Ray Benzino

Benzino Talks Karlie Redd, and Eminem Beef

The surprise breakout star, and love guru on VH1's "Love and Hip Hop Atlanta" reveals details about his relationship with Karlie, hip hop beef and tonight's highly anticipated reunion

by Kelley L. Carter, August 27, 2012

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Ray Benzino

Benzino can hardly believe it himself, but somehow he’s become the voice of reason. The 47-year-old rapper and publisher (he and business partner David Mays formerly ran The Source, now they run Hip Hop Weekly based out of Atlanta), is finding some newfound fame thanks for a hit VH1 show called "Love and Hip Hop Atlanta".

He can barely walk through an Atlanta restaurant, grocery store or his son’s pee-wee football game and not be noticed. He gets dap from fans of the show – men, women, old and young – and those who saluted him the day we hung out with him all expressed an appreciation at the balance he brings to the show. The first of a two-part reunion special airs tonight on the network. Here, Benzino talks about his failed proposal attempt, his beef with Eminem and his good friend Stevie J.

EBONY: Last time I talked with you, you were angry about Eminem …

Benzino: Oh yeah, yeah, yeah. That was a whole different vibe.

EBONY: But back then, you weren’t living in Atlanta; what made you come to Atlanta?

Benzino: I’ve probably been here like seven months, and I was living in Miami for like six years and after the whole Source situation, me and Dave (Mays), when we started Hip Hop Weekly, we just felt that it would be better (in Atlanta). But music is my first love. Me and Stevie had already been doing songs together, I’ve known Stevie for, like, 10 years and about a year and a half prior to me moving here, we had went down to Orlando and rented out a house and just started doing some music. It was really, like, performance-driven music, and we just came with the name The Magnificent 757s as a band-driven type of music.

EBONY: OK. There certainly is definitely a strong hip hop presence here in Atlanta, too, so I would imagine that made it a little bit easier to make the move here …

Benzino: Definitely. I’ve never really lived here, …. But I have my three kids living with me now. My oldest son is 19, he’s gonna be going to college, his first year of college. My daughter is 15, she’s gonna be running track for Campbell, and then my youngest son he’s starting his first year of football, pee wee football, in the area and they promoted him to quarterback. Its just really good fit to raise kids and, out here, you know, it’s like trees, it’s like secluded, so I like it.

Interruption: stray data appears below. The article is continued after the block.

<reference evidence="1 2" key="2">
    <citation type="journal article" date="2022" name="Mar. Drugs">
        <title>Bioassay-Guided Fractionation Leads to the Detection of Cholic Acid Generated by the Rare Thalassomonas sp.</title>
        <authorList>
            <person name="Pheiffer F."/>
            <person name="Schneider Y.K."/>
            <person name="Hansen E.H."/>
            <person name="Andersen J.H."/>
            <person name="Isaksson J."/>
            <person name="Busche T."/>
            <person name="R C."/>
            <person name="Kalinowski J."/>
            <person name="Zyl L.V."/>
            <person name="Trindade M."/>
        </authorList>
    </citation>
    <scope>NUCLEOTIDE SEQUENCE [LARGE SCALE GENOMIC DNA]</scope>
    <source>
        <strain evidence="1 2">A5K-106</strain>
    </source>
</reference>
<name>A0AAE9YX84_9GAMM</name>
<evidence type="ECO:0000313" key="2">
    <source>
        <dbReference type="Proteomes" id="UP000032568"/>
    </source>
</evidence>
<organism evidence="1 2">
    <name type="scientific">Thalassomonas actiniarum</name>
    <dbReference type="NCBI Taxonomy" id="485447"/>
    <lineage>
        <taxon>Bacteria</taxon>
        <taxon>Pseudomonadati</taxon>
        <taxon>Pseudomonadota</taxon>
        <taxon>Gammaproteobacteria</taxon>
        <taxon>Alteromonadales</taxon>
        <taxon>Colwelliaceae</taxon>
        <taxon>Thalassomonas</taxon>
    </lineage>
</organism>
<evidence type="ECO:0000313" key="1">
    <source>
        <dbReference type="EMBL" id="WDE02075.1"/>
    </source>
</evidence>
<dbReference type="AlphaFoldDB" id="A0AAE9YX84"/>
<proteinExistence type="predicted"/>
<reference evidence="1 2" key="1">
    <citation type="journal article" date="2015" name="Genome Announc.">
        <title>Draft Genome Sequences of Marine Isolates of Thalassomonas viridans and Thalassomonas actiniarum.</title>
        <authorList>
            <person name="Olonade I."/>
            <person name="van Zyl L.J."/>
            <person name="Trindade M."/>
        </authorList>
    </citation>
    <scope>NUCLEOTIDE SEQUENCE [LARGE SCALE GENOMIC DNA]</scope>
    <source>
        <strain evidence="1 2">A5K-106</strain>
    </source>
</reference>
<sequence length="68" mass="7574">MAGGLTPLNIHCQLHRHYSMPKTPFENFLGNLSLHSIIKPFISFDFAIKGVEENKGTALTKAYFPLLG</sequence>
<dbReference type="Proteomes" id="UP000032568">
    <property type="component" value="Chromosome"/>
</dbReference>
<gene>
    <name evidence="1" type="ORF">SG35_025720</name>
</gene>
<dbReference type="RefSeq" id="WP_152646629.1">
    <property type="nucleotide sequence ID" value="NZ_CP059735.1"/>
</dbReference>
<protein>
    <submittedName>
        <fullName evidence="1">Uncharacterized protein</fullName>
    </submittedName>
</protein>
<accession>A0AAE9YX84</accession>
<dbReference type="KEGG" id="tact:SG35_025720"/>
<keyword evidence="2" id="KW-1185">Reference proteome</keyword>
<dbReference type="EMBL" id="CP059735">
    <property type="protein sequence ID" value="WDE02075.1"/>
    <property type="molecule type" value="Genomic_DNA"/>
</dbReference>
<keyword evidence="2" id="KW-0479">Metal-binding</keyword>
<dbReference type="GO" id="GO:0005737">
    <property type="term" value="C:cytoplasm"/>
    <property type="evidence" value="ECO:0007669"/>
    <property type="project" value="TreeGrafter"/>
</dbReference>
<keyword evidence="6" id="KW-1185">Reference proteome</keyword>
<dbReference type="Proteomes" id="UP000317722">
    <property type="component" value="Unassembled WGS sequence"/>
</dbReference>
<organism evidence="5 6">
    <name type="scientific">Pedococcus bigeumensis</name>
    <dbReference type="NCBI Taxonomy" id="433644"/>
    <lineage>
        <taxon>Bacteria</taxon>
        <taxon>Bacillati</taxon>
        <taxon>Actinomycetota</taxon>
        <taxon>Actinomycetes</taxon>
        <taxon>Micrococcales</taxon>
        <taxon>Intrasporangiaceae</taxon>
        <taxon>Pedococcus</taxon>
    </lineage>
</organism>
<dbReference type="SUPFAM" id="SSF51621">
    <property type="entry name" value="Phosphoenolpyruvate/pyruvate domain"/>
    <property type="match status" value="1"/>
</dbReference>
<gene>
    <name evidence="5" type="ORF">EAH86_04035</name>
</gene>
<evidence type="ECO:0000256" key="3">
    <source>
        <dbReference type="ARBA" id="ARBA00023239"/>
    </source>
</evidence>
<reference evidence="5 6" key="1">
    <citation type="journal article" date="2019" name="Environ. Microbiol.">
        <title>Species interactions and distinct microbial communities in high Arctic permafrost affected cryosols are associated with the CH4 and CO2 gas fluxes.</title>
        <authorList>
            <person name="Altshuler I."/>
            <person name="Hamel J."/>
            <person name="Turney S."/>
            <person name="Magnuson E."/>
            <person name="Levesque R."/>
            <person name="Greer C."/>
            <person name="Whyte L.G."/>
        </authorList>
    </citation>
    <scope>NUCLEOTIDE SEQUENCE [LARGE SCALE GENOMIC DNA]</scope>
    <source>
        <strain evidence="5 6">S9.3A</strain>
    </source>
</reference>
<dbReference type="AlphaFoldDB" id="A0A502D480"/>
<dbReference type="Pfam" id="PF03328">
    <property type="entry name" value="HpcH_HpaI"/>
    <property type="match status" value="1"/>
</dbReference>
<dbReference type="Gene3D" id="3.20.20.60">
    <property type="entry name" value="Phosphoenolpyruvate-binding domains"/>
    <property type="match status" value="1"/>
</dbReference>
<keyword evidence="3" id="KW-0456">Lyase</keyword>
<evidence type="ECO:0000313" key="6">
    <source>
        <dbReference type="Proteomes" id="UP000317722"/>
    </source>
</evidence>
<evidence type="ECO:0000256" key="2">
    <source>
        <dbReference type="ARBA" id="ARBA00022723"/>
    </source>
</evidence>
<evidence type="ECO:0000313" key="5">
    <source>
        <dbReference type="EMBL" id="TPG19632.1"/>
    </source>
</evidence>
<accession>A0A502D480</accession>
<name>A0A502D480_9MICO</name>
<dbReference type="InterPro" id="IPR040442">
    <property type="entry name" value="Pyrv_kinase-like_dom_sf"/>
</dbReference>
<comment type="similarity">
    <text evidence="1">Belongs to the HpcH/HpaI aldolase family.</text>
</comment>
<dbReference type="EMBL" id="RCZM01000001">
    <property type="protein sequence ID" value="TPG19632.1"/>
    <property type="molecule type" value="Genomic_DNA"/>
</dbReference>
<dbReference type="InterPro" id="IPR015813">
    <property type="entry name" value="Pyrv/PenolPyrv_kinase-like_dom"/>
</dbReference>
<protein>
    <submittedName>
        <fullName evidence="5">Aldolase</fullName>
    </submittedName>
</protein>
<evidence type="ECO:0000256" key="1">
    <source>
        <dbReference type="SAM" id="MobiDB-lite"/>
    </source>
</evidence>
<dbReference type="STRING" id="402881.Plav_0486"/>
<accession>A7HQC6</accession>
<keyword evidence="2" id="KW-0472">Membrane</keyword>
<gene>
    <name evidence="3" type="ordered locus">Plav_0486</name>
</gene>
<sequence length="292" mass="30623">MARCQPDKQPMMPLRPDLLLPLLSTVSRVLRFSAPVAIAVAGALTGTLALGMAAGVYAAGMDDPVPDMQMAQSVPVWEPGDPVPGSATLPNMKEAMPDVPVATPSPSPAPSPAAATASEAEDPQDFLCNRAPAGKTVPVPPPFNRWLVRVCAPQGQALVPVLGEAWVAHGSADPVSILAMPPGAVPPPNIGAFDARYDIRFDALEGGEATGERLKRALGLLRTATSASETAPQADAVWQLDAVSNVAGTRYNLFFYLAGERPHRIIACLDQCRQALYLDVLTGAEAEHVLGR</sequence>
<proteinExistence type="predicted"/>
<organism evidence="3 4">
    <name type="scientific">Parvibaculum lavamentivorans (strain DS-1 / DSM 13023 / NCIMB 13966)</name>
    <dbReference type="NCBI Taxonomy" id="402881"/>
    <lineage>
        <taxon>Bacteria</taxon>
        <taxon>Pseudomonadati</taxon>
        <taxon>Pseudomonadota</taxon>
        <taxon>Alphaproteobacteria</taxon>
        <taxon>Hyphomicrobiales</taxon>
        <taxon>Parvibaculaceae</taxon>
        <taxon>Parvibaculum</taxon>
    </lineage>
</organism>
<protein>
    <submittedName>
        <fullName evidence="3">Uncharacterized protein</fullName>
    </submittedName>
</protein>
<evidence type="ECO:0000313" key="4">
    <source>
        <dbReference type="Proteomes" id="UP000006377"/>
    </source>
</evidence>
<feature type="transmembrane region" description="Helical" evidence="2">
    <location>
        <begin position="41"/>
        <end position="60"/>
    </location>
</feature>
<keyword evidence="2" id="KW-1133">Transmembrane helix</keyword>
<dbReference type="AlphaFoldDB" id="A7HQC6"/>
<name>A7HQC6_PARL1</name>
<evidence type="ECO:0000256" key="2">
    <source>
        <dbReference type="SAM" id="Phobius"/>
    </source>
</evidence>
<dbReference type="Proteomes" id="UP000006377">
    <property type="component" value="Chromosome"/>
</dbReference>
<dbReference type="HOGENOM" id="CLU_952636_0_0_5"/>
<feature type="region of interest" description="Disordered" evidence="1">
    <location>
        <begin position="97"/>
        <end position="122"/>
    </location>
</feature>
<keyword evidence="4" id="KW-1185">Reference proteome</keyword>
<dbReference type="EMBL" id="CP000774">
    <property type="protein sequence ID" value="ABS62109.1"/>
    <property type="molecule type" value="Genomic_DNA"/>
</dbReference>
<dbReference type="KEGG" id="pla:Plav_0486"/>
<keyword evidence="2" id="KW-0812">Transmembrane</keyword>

EBONY: So what made you say yes to the reality show?

Benzino:I had been doing music with Stevie J. and then when I came up here, he was telling me (about the show) and I was like, ‘OK, that’s hot.’ I figured maybe they would catch a side of Stevie and the band. At some point they had asked me to do a car scene with Stevie to talk to him about what he’s going through, and I agreed.

EBONY: Was there any fear with doing a reality show? Especially this one?

Benzino: I wasn’t going into it with a female! Initially, I’m with my man, this is cool, you know, I could be the band, just do a little thing on it, a little rapping, they would see me rap and that would be it. And that’s when I met Karlie (Redd), man. She was coming out of one of the scene with Stevie, where she was doing the ‘Louis, Prada, Gucci’ song. She asked me for my number, and then we went on a date like the day after. And the day after that I got a call from (executive producer) Mona Scott saying, ‘Listen, if you’re gonna be dating anybody in the cast …. we’ll have to have cameras.’ So then I was a little bit hesitant. But I talked to Stevie and he convinced me.

EBONY: And you went through the beginning of a relationship, the relationship and then ultimately the break-up of one all on reality TV …

Benzino:I’m gonna be honest, people don’t understand, doing a reality show, with cameras all the time in your private life, it’s not easy. But strangely enough, I got used to the cameras. So if you kinda block the cameras out you can go about your daily routine.

EBONY: The last time we saw you on camera, you took back your engagement ring. “We ain’t rocking no more,” you said …

Benzino: We had been fighting it the whole time. We were going through things towards the end of the relationship, which lasted about five months. And all the way up until I seen her I was like, ‘Well, let’s see how she feels, because I hadn’t seen her in a couple of weeks.’ And then when she came out and was like, ‘You never loved me,’ I was like, ‘Nah, I can’t do this,’ because it was like I felt that I had showed everything. It didn’t turn out the way I wanted it to, but at the end of the day, you know, you move on. You know what I’m saying? I mean, Karlie, I have nothing bad to say about Karlie, and who knows what the future holds?

EBONY: Are you guys still talking?

Benzino:Yeah.

EBONY: OK. So it could happen?

Benzino:Yeah. I think we moved fast anyways. And then with the cameras it was like … I mean, look at all the relationships that are put together on TV, it’s not easy to keep ‘em together. And then with the cameras, it’s an added pressure.

EBONY:Love and Hip Hop Atlanta is like a soap opera. And the ratings were just astronomical for VH-1. Did the success of the show surprise you?

Benzino: Oh definitely. It still hasn’t sunk in. I go to Krogers, this girl fell out on the floor and rolled around and the guys there were helping her up and she’s panting. Or I’m in New York, girls are crying, taking pictures, running in the middle of the street while I’m in the cab trying to take a picture. Then I’m noticing older women, 50s, 60s … I mean, it’s just surreal.

EBONY: The market is flooded with reality shows. Why do you think this one has resonated like this?

Benzino: Well, first of all, Stevie brought a situation to reality TV that’s never been on reality TV. He brought his triangle, his love of two women.

EBONY: Which was pretty bold and brazen for him to do that …